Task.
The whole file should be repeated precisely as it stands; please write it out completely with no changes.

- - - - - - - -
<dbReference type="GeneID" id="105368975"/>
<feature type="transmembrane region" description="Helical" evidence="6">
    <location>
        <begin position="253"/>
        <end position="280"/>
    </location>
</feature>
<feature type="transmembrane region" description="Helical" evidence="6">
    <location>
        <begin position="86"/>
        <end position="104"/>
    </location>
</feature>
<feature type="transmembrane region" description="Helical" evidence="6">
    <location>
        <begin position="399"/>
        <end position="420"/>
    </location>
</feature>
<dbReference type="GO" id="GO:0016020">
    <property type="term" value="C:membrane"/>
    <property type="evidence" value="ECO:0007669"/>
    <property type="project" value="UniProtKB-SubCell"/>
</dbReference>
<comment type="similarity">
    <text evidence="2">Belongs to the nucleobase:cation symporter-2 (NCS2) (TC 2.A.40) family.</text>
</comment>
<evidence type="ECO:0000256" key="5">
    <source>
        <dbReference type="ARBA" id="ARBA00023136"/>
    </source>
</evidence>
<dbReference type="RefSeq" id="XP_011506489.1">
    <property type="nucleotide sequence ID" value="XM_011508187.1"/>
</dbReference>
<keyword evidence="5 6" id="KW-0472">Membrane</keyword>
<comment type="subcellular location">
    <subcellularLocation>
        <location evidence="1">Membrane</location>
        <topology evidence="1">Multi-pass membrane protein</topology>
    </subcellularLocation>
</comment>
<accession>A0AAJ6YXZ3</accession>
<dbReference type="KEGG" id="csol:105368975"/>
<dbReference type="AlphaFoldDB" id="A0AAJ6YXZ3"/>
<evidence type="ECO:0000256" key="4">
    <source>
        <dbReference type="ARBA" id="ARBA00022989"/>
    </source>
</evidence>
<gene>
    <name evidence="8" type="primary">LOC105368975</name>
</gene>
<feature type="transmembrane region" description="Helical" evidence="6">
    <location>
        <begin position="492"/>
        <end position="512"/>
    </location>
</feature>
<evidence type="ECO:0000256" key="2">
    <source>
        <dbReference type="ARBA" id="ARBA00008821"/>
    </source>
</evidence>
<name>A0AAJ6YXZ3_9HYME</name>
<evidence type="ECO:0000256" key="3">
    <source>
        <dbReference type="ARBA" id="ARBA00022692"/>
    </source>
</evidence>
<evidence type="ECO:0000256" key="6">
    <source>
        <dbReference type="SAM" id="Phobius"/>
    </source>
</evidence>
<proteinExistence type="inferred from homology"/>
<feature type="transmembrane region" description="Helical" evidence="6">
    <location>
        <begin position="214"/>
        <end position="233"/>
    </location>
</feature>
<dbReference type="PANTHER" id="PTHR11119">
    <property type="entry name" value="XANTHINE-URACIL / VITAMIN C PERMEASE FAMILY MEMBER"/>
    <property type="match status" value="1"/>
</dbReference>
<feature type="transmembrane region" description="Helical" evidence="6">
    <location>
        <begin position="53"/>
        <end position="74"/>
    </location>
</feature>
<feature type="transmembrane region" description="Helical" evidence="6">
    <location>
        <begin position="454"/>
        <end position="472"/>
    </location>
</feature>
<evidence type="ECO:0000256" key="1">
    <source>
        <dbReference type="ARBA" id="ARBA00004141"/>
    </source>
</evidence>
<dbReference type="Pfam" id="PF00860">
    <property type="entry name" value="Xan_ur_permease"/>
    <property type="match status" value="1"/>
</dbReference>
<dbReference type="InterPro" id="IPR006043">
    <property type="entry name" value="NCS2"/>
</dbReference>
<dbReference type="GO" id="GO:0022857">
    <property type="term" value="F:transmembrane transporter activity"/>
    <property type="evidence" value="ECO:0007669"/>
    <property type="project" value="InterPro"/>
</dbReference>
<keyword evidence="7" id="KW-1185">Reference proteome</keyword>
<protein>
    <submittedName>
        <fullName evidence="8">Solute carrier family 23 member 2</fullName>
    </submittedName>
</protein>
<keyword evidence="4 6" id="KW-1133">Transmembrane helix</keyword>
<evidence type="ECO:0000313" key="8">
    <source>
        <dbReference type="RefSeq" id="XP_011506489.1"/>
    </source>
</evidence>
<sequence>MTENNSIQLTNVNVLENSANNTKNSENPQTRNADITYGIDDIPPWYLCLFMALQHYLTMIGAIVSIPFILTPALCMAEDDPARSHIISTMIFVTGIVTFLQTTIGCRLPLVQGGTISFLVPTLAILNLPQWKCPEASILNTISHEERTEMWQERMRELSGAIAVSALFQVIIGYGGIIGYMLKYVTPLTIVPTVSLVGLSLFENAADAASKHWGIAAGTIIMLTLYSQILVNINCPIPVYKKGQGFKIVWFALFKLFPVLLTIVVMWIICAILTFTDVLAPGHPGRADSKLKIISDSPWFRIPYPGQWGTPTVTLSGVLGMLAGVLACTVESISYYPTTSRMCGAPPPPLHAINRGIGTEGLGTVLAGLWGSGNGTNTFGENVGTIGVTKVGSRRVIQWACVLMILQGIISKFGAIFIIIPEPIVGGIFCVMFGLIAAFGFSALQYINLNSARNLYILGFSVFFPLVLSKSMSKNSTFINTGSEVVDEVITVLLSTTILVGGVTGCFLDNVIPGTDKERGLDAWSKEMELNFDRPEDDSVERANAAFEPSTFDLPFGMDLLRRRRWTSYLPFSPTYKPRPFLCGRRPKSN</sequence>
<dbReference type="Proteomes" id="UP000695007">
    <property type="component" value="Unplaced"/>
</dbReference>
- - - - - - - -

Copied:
<dbReference type="GeneID" id="105368975"/>
<feature type="transmembrane region" description="Helical" evidence="6">
    <location>
        <begin position="253"/>
        <end position="280"/>
    </location>
</feature>
<feature type="transmembrane region" description="Helical" evidence="6">
    <location>
        <begin position="86"/>
        <end position="104"/>
    </location>
</feature>
<feature type="transmembrane region" description="Helical" evidence="6">
    <location>
        <begin position="399"/>
        <end position="420"/>
    </location>
</feature>
<dbReference type="GO" id="GO:0016020">
    <property type="term" value="C:membrane"/>
    <property type="evidence" value="ECO:0007669"/>
    <property type="project" value="UniProtKB-SubCell"/>
</dbReference>
<comment type="similarity">
    <text evidence="2">Belongs to the nucleobase:cation symporter-2 (NCS2) (TC 2.A.40) family.</text>
</comment>
<evidence type="ECO:0000256" key="5">
    <source>
        <dbReference type="ARBA" id="ARBA00023136"/>
    </source>
</evidence>
<dbReference type="RefSeq" id="XP_011506489.1">
    <property type="nucleotide sequence ID" value="XM_011508187.1"/>
</dbReference>
<keyword evidence="5 6" id="KW-0472">Membrane</keyword>
<comment type="subcellular location">
    <subcellularLocation>
        <location evidence="1">Membrane</location>
        <topology evidence="1">Multi-pass membrane protein</topology>
    </subcellularLocation>
</comment>
<accession>A0AAJ6YXZ3</accession>
<dbReference type="KEGG" id="csol:105368975"/>
<dbReference type="AlphaFoldDB" id="A0AAJ6YXZ3"/>
<evidence type="ECO:0000256" key="4">
    <source>
        <dbReference type="ARBA" id="ARBA00022989"/>
    </source>
</evidence>
<gene>
    <name evidence="8" type="primary">LOC105368975</name>
</gene>
<feature type="transmembrane region" description="Helical" evidence="6">
    <location>
        <begin position="492"/>
        <end position="512"/>
    </location>
</feature>
<evidence type="ECO:0000256" key="2">
    <source>
        <dbReference type="ARBA" id="ARBA00008821"/>
    </source>
</evidence>
<name>A0AAJ6YXZ3_9HYME</name>
<evidence type="ECO:0000256" key="3">
    <source>
        <dbReference type="ARBA" id="ARBA00022692"/>
    </source>
</evidence>
<evidence type="ECO:0000256" key="6">
    <source>
        <dbReference type="SAM" id="Phobius"/>
    </source>
</evidence>
<proteinExistence type="inferred from homology"/>
<feature type="transmembrane region" description="Helical" evidence="6">
    <location>
        <begin position="214"/>
        <end position="233"/>
    </location>
</feature>
<dbReference type="PANTHER" id="PTHR11119">
    <property type="entry name" value="XANTHINE-URACIL / VITAMIN C PERMEASE FAMILY MEMBER"/>
    <property type="match status" value="1"/>
</dbReference>
<feature type="transmembrane region" description="Helical" evidence="6">
    <location>
        <begin position="53"/>
        <end position="74"/>
    </location>
</feature>
<feature type="transmembrane region" description="Helical" evidence="6">
    <location>
        <begin position="454"/>
        <end position="472"/>
    </location>
</feature>
<evidence type="ECO:0000256" key="1">
    <source>
        <dbReference type="ARBA" id="ARBA00004141"/>
    </source>
</evidence>
<dbReference type="Pfam" id="PF00860">
    <property type="entry name" value="Xan_ur_permease"/>
    <property type="match status" value="1"/>
</dbReference>
<dbReference type="InterPro" id="IPR006043">
    <property type="entry name" value="NCS2"/>
</dbReference>
<dbReference type="GO" id="GO:0022857">
    <property type="term" value="F:transmembrane transporter activity"/>
    <property type="evidence" value="ECO:0007669"/>
    <property type="project" value="InterPro"/>
</dbReference>
<keyword evidence="7" id="KW-1185">Reference proteome</keyword>
<protein>
    <submittedName>
        <fullName evidence="8">Solute carrier family 23 member 2</fullName>
    </submittedName>
</protein>
<keyword evidence="4 6" id="KW-1133">Transmembrane helix</keyword>
<evidence type="ECO:0000313" key="8">
    <source>
        <dbReference type="RefSeq" id="XP_011506489.1"/>
    </source>
</evidence>
<sequence>MTENNSIQLTNVNVLENSANNTKNSENPQTRNADITYGIDDIPPWYLCLFMALQHYLTMIGAIVSIPFILTPALCMAEDDPARSHIISTMIFVTGIVTFLQTTIGCRLPLVQGGTISFLVPTLAILNLPQWKCPEASILNTISHEERTEMWQERMRELSGAIAVSALFQVIIGYGGIIGYMLKYVTPLTIVPTVSLVGLSLFENAADAASKHWGIAAGTIIMLTLYSQILVNINCPIPVYKKGQGFKIVWFALFKLFPVLLTIVVMWIICAILTFTDVLAPGHPGRADSKLKIISDSPWFRIPYPGQWGTPTVTLSGVLGMLAGVLACTVESISYYPTTSRMCGAPPPPLHAINRGIGTEGLGTVLAGLWGSGNGTNTFGENVGTIGVTKVGSRRVIQWACVLMILQGIISKFGAIFIIIPEPIVGGIFCVMFGLIAAFGFSALQYINLNSARNLYILGFSVFFPLVLSKSMSKNSTFINTGSEVVDEVITVLLSTTILVGGVTGCFLDNVIPGTDKERGLDAWSKEMELNFDRPEDDSVERANAAFEPSTFDLPFGMDLLRRRRWTSYLPFSPTYKPRPFLCGRRPKSN</sequence>
<dbReference type="Proteomes" id="UP000695007">
    <property type="component" value="Unplaced"/>
</dbReference>